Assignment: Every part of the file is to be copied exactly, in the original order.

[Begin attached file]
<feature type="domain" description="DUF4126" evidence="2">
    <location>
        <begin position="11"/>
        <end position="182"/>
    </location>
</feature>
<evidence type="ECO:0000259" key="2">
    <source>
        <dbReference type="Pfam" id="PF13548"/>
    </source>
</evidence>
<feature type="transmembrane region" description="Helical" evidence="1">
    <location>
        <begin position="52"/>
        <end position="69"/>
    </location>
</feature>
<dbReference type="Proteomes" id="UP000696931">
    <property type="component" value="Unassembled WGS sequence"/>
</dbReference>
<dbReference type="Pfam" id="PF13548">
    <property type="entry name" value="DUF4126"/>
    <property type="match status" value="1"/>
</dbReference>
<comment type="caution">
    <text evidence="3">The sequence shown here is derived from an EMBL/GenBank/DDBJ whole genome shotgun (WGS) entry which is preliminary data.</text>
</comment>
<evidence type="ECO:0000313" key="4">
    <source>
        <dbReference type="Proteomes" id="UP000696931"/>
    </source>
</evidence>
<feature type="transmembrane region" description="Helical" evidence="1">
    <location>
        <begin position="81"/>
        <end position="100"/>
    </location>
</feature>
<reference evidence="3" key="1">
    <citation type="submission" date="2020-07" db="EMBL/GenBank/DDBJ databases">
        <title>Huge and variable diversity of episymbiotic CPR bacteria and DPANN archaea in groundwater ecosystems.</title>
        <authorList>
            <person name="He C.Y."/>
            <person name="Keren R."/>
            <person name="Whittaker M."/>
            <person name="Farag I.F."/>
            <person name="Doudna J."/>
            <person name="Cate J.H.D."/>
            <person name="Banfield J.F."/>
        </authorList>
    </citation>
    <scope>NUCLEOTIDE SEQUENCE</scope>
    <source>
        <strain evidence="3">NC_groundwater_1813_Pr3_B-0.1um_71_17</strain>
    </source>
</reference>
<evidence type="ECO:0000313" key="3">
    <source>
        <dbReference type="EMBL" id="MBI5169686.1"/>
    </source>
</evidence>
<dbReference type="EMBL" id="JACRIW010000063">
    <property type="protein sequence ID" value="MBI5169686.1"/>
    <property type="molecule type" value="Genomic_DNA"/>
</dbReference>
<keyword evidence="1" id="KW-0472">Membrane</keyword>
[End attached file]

<feature type="domain" description="DUF4126" evidence="2">
    <location>
        <begin position="11"/>
        <end position="182"/>
    </location>
</feature>
<evidence type="ECO:0000259" key="2">
    <source>
        <dbReference type="Pfam" id="PF13548"/>
    </source>
</evidence>
<feature type="transmembrane region" description="Helical" evidence="1">
    <location>
        <begin position="52"/>
        <end position="69"/>
    </location>
</feature>
<dbReference type="Proteomes" id="UP000696931">
    <property type="component" value="Unassembled WGS sequence"/>
</dbReference>
<dbReference type="Pfam" id="PF13548">
    <property type="entry name" value="DUF4126"/>
    <property type="match status" value="1"/>
</dbReference>
<comment type="caution">
    <text evidence="3">The sequence shown here is derived from an EMBL/GenBank/DDBJ whole genome shotgun (WGS) entry which is preliminary data.</text>
</comment>
<evidence type="ECO:0000313" key="4">
    <source>
        <dbReference type="Proteomes" id="UP000696931"/>
    </source>
</evidence>
<feature type="transmembrane region" description="Helical" evidence="1">
    <location>
        <begin position="81"/>
        <end position="100"/>
    </location>
</feature>
<reference evidence="3" key="1">
    <citation type="submission" date="2020-07" db="EMBL/GenBank/DDBJ databases">
        <title>Huge and variable diversity of episymbiotic CPR bacteria and DPANN archaea in groundwater ecosystems.</title>
        <authorList>
            <person name="He C.Y."/>
            <person name="Keren R."/>
            <person name="Whittaker M."/>
            <person name="Farag I.F."/>
            <person name="Doudna J."/>
            <person name="Cate J.H.D."/>
            <person name="Banfield J.F."/>
        </authorList>
    </citation>
    <scope>NUCLEOTIDE SEQUENCE</scope>
    <source>
        <strain evidence="3">NC_groundwater_1813_Pr3_B-0.1um_71_17</strain>
    </source>
</reference>
<evidence type="ECO:0000313" key="3">
    <source>
        <dbReference type="EMBL" id="MBI5169686.1"/>
    </source>
</evidence>
<dbReference type="EMBL" id="JACRIW010000063">
    <property type="protein sequence ID" value="MBI5169686.1"/>
    <property type="molecule type" value="Genomic_DNA"/>
</dbReference>
<keyword evidence="1" id="KW-0472">Membrane</keyword>